Skip straight to the video, or do the pre-class readings.
Suggested Pre-Class Readings
You might be wondering why in a class focused on Jesus Christ we are spending one of our class periods studying Isaiah’s testimony of Christ. Read 3 Nephi 23:1-3 and look for a key reason why we are spending a day on Isaiah. Read 1 Nephi 19:23 and Mormon 8:23 for additional endorsements of Isaiah’s words.
Both the New Testament and Book of Mormon interpret Isaiah 53 as a prophecy about Jesus Christ. First read Isaiah 53:7. Next, note how Philip, an early Christian missionary, interprets this verse in Acts 8:26-35 (*the word “Esaias” in Acts 8:28 refers to Isaiah). Finally, read Mosiah 15:6-9 to see how Abinadi interprets this same phrase.
Read Isaiah 53 with the lens provided by Philip and Abinadi. What phrases from this chapter can you connect with Jesus Christ?
Isaiah 36-37 contains a powerful story of temporal redemption. Read these chapters; Isaiah 36 sets up the problem, and Isaiah 37 shows the Lord’s deliverance. When you read Isaiah 37, note what the LORD does (do you remember who the LORD is?). What does Isaiah 36-37 teach you about Jesus Christ? In the video we’ll discuss how we can apply this story of temporal redemption from Jehovah to our lives today.
Questions to focus on during the video
Be able to explain the following passages in their historical context (i.e., what they meant in Isaiah’s time): Isaiah 7:1-9, 20, Isaiah 8:9-13, Isaiah 7:14-16, Isaiah 8:1-4.
Understand how Matthew utilizes Isaiah 7 and how knowing the historical background for Isaiah 7 can deepen our understanding of the significance of Matthew’s words.
Identify how Jesus Christ in mortality gave messages similar to those he gave Hezekiah in a time of great distress.
Be able to apply the Trust Matrix to Hezekiah’s situation and your own life.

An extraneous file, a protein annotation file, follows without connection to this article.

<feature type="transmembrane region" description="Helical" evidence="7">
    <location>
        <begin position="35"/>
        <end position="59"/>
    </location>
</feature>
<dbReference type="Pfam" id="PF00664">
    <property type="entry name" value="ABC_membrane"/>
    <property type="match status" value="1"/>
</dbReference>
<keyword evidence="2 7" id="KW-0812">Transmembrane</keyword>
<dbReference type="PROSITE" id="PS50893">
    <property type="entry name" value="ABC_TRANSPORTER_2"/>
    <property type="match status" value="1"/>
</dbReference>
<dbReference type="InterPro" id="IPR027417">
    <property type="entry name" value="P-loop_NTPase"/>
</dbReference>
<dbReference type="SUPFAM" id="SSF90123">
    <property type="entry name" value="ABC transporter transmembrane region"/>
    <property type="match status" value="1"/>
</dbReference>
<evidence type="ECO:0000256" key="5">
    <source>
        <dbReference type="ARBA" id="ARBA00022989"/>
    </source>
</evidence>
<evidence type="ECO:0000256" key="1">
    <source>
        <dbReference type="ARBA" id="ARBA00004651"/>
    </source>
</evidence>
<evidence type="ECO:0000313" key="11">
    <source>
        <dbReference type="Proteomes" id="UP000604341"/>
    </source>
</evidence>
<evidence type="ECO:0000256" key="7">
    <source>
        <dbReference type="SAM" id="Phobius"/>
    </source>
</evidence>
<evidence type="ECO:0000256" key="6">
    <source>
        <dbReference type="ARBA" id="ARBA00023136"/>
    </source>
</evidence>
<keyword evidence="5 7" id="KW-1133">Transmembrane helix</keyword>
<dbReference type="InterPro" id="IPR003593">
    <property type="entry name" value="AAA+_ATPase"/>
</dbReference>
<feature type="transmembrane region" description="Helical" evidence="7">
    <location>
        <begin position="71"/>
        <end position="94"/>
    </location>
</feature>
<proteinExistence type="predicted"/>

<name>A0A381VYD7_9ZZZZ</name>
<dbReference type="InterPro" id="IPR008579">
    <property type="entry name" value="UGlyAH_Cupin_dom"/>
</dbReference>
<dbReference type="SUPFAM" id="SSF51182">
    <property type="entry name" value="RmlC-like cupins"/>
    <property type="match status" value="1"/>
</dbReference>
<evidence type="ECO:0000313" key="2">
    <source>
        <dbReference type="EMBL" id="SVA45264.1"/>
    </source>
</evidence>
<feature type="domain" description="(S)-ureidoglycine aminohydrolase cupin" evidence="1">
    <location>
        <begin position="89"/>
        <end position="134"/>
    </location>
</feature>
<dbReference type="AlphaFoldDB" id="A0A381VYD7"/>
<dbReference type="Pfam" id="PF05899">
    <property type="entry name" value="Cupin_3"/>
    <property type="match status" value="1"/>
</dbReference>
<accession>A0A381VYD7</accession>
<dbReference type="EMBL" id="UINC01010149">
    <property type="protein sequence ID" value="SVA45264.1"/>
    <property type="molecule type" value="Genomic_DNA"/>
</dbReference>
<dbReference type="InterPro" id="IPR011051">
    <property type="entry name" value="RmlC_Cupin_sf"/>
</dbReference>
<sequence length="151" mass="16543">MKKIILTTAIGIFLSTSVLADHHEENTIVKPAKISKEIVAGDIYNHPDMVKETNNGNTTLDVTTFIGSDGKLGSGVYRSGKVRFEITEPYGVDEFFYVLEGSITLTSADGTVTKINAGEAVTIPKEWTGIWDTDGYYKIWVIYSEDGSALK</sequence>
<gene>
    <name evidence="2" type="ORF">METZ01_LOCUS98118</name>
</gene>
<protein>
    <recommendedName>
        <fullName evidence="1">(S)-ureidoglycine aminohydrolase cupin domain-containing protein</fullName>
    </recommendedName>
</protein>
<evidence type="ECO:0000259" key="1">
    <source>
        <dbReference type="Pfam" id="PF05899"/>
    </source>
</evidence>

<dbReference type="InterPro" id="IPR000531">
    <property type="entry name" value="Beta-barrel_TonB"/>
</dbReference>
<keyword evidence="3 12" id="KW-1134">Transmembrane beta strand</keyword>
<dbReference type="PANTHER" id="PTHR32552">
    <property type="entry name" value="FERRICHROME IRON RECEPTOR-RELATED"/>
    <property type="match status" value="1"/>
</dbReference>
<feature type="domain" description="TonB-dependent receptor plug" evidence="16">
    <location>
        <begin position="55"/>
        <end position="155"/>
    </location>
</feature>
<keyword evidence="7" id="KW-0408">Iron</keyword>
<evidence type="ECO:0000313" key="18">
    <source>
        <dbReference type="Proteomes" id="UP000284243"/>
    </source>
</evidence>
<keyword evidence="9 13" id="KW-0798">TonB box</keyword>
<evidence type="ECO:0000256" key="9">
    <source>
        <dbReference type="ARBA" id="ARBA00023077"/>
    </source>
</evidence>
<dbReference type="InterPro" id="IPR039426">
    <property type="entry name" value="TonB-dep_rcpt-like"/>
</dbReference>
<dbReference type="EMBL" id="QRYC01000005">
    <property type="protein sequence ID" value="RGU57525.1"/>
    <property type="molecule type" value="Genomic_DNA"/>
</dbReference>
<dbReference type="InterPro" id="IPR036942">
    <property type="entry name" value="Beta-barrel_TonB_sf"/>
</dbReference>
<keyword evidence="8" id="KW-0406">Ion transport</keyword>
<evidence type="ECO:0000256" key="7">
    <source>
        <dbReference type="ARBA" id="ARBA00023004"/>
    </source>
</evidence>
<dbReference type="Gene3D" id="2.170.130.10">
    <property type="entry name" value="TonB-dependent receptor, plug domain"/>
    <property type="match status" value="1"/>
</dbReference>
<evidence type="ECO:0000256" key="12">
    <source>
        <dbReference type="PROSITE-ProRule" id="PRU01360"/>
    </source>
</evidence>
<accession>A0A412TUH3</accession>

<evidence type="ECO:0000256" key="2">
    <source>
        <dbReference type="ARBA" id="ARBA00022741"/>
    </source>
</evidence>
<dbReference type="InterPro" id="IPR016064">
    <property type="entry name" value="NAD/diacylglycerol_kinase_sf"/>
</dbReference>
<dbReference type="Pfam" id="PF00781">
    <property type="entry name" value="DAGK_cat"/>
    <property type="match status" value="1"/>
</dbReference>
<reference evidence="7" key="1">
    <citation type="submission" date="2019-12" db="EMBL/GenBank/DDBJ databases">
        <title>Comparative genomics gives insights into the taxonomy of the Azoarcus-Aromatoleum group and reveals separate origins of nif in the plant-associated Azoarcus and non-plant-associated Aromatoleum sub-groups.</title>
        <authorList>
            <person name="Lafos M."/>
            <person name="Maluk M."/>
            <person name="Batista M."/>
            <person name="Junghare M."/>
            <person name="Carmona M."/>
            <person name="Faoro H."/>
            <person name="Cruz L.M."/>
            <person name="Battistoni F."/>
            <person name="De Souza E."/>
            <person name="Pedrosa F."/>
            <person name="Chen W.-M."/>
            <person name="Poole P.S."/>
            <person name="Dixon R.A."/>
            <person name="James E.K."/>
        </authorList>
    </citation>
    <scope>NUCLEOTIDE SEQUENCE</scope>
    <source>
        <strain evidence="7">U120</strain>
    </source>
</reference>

Be able to explain Isaiah 49:14-16 both in an historical context as Jehovah speaking to Jews in exile and in the context of Jesus Christ speaking to you.
Be able to explain Isaiah 49:21-26 both in an historical context as Jehovah speaking to Jews in exile and in terms of how Jacob teaches they apply to Jesus Christ in the latter days.
What do these messages from Isaiah mean to you personally?
Check Your Understanding Questions
Download Visuals and Printables
Optional post-class readings
Here’s a copy of the “Isaiah Map” that you can use. I recommend using this to create your own copy of the map. Rewriting it will help you really internalize the information on the map.
If you want to review the “Isaiah Map” more carefully, read the article, “The Isaiah Map: An Approach to Teaching Isaiah.” It covers similar material to the video, although in some places it goes more in-depth.
For an unique approach to learning Isaiah, check out Opening Isaiah: A Harmony, by Ann Madsen and Shon Hopkin.
For a deeper dive into Isaiah 7-8, see Jason Comb’s article, “From King Ahaz’s Sign to Christ Jesus.”
Read Mosiah 19-24 with the trust matrix in mind. Keep in mind different groups, like the people of Limhi, Amulon, and Alma. Where are these groups on the trust matrix?
Read 2 Chronicles 20:1-30. This lesser-known story is about Jehoshaphat, one of Hezekiah’s ancestors, and takes place about 100 years before Isaiah 36-37. What phrases do you see in this account that show Jehoshaphat and his people are in the upper-right-hand corner of the trust matrix?
For more information about the trust matrix, see The Founder of our Peace.
Download the PowerPoint used in the video
While traveling together to a meeting of the Society of Biblical Literature, Dr. Matthew Grey sketched out for me a copy of “The Isaiah Map.” This is his pedagogical innovation, which has greatly shaped the way I approach Isaiah, both personally and in the classroom. Insights and resources from Dr. Frank Judd and Dr. Jason Combs were also helpful in the creation of this class.